ATOV: Every n years

So I came across this Category page in Wiktionary.  What caught my interest was the righthand sidebar.  It lists “Recent additions to the category” and “oldest pages ordered by last edit.”  Here is what they are now:

Screen Shot 2015-09-13 at 23.47.10Adoxography is definitely a word to add to our vocabularies.  It means “fine writing on a trivial or base subject”.  What an easy way to give a back-handed compliment when you want to praise the message but condemn the topic.

Anyways, the list updates.  And I found the word “quinquennial”.  It was easy enough to see what it meant, same as annual, but instead of once per year, “quinquennial” means once per five years.  But I didn’t know the word/idea had a name.  So I looked up as many of these “every n years” words I could find.  And I found this excellent list.  Somehow, I want to use “dodransbicentennial” in my everyday speech.

ATOV: Inflection, Lemma, Lexeme, Limnology

Inflection/Inflexion: “modification of a word to express different grammatical categories such as tense, mood, voice, aspect, person, number, gender and case…The inflection of verbs is also called conjugation, and the inflection of nouns, adjectives and pronouns is also called declension.”

Lemma: the canonical form of an inflected word (i.e. what’s in the dictionary).1

Lexeme: the lemma and all of its inflections.

So a lemma might be (run) and the lexeme would be (run, runs, ran, etc.).  Our vocabulary is full of lexemes; dictionaries are full of lemmas.  A lemma is a lexeme without inflection.  A lexeme is a lemma plus all possible inflections.

Limnology: study of lakes and fresh water (Greek limne means “pool of standing water, tidal pool, marsh, lake”)2

  1.  How does lemma etymologically relate to dilemma?  Prescriptively/connotatively, a dilemma is a choice between two equally negative outcomes.  Di is the Greek root for “two” and lemma means “premise, assumption.”  Somehow, the idea of “a conclusion” is added in there.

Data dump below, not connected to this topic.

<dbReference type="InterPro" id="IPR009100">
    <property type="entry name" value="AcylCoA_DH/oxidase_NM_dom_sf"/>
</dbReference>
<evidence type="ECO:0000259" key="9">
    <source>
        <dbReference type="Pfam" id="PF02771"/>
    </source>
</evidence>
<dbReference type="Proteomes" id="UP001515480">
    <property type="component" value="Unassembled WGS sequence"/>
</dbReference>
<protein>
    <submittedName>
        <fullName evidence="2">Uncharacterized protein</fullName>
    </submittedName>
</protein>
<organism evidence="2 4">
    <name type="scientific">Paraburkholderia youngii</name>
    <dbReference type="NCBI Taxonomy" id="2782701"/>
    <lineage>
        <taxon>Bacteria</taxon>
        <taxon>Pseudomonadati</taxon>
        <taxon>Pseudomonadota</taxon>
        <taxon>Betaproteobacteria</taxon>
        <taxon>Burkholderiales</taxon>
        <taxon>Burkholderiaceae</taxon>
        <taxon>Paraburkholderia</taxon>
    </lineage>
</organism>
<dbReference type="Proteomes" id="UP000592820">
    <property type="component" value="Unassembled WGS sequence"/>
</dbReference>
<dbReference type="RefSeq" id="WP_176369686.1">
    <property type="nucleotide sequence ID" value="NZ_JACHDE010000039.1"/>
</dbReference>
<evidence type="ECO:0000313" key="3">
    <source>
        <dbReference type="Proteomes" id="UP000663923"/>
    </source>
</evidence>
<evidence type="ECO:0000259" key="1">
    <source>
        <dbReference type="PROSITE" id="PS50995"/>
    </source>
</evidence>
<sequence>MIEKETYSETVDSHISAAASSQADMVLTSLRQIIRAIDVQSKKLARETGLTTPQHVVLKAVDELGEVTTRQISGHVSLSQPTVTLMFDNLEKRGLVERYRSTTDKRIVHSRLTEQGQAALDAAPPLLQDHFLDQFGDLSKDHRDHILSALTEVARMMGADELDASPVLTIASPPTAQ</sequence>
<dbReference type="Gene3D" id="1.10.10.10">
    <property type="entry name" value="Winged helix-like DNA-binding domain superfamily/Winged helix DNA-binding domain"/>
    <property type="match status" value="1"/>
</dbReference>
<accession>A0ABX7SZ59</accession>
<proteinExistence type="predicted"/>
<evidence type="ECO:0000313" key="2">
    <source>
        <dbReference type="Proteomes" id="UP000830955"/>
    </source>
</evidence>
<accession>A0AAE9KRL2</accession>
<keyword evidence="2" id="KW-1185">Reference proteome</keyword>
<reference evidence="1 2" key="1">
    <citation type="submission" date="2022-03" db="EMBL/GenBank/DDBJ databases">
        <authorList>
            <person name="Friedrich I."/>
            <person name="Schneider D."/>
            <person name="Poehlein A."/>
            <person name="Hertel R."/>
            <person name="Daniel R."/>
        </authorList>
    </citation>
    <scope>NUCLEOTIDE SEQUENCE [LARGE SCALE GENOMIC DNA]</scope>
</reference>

2.  The Ancient Greek limne most likely comes from the Proto-Indo-European word that also gives us the English slime.

ATOV: “Nominative Determinism” and aptronym/aptonym

I just saw on Reddit that Amelia Earhart did an AMA.  No, it wasn’t a parody, it was a real woman named Amelia Earhart who just so happens to be an aviatrix.

As is often the case, some of the comments in this Reddit post took me on a tangent.  Particularly, user “stretchpharmstrong”‘s comment reminding me of nominative determinism struck my eye.  I forgot about this idea, because I forgot the phrase.

Aptronym/aptonym/euonym are all synonyms for this idea.

If I remember a phrase/word of an idea, I can remember the idea.  And the only way to remember phrases/words for me is to repeat them.  So I suggest it will be ATOV (added to our vocabulary).

Nominative determinism is the idea that your name (nom being the Greek/Latin root for the English word name) has an effect on what you do with your life.

Someone in the same Amelia Earhart AMA explained nominative determinism as “Why people named ‘Dennis’ are proportionally more likely than their peers to become Dentists.”   Well, apparently this isn’t true, but it is nonetheless a good example of the idea.

As far as other examples go, Buzzfeed has an excellent collection of people who were potentially nominatively determined.  Wikipedia’s page on aptronyms has an exceptionally lengthy list of examples (Apparently Doug Bowser is the current VP of Sales at Nintendo).  Guy-Sports also has a solid list, as well as other linguistic items of interest.

As for our modern day Amelia Earhart?  A Redditor asked her if she thought her name influenced her life.  She responded:

“100% yes. I am SO lucky my parents gave me this name. I used to hate it but honestly, it has set me on this course of incredible adventure and aviation opportunity. That’s why I run my foundation- to help girls that want to fly get the same chances I get.”